Seasonal Variation in the Activity of Systemic Lupus Erythematosus
The Journal of Rheumatology, 06/04/2012
Duarte–Garcia A et al. – In the Hopkins Lupus Cohort, skin and joint activity is increased during the spring and summer, but other organs have different patterns. These seasonal variations likely reflect environmental factors that influence disease activity, including ultraviolet light and infections.Methods
- The study group comprised 2102 patients with SLE who were followed in a prospective longitudinal cohort study.
- In this cohort, 92.3% of the patients were women.
- The mean ± SD age of the patients was 47.9 ± 13.9 years, 56.3% were white, 37.1% were African American, and 3.1% were Asian.
- Global disease activity was recorded by the Safety of Estrogens in Lupus Erythematosus National Assessment – Systemic Lupus Erythematosus Disease Activity Index (SELENA–SLEDAI) and the physician’s global assessment.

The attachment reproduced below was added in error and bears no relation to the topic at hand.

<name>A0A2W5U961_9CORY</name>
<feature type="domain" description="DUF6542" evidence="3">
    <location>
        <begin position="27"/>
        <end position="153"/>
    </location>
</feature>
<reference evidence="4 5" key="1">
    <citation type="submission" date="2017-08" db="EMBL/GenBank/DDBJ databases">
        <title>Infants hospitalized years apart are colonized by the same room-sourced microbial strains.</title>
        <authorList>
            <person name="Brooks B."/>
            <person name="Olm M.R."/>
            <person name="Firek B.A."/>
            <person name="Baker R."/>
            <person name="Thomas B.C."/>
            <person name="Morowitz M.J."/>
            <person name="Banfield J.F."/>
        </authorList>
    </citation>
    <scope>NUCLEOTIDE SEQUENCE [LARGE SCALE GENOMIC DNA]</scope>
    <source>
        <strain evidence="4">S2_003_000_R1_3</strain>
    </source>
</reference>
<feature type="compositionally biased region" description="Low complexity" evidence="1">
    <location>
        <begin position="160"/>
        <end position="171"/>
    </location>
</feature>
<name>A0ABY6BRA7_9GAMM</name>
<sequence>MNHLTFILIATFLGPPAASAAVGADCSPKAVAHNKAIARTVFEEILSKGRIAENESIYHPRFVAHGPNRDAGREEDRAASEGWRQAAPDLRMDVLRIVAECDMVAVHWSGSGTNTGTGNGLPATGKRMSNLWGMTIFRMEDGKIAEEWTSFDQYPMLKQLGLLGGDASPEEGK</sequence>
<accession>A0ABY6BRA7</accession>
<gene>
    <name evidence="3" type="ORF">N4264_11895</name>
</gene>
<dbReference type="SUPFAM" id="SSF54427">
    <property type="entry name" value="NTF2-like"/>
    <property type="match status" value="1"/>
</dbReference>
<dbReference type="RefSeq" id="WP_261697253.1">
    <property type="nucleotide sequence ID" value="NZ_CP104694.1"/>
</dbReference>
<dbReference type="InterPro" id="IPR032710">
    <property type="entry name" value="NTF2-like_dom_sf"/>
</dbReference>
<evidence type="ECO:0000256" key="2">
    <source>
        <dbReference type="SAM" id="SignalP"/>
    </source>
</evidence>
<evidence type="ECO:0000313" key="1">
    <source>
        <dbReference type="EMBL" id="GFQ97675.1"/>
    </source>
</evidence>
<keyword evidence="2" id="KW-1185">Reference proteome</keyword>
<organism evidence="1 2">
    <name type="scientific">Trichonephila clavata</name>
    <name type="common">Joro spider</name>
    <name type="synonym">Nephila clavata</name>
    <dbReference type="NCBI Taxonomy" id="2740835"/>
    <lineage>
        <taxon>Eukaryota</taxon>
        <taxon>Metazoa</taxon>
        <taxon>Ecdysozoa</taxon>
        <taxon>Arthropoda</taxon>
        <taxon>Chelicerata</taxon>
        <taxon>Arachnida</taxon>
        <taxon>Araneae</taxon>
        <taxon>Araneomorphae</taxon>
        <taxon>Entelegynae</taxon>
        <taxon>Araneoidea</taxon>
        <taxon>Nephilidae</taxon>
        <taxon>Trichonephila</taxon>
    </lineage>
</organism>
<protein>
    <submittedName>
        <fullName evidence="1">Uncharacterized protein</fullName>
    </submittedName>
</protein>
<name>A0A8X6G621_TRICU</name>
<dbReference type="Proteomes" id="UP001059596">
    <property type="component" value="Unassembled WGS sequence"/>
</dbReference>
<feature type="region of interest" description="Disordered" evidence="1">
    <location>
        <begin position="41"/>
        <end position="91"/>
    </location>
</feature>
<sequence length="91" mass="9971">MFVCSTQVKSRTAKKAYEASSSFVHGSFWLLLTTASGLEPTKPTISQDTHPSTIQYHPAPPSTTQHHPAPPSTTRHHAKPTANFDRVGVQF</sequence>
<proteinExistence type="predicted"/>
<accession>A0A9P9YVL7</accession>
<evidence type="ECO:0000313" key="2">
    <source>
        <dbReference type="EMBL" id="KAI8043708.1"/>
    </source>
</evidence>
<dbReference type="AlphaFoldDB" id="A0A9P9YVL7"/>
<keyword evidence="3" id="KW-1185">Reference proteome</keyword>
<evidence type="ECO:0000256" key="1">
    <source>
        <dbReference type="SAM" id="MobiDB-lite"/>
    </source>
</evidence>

- Activity of each organ was also recorded using SLEDAI terms and a visual analog scale (VAS; 0 to 3).
- There was significant seasonal variation in photosensitive rash (p < 0.0001), which was more frequent in the spring and summer months (p < 0.0001).
- There was significantly more arthritis activity in spring and summer, as measured by both SELENA–SLEDAI (p = 0.0057) and the joint VAS (p = 0.0047).
- A decrease in renal activity was found in the summer months compared to the rest of the year (p = 0.0397).
- Serositis recorded by VAS had higher activity from August to October (p = 0.0392).
- Anti–dsDNA levels were significantly higher during October and November (p < 0.0001).
- There was significant seasonal variation in antiphospholipid antibody levels (p < 0.0001) and lupus anticoagulant (p = 0.0003).
- The authors found a significant variation in activity through the year in global disease activity as measured by SELENA–SLEDAI (p = 0.048).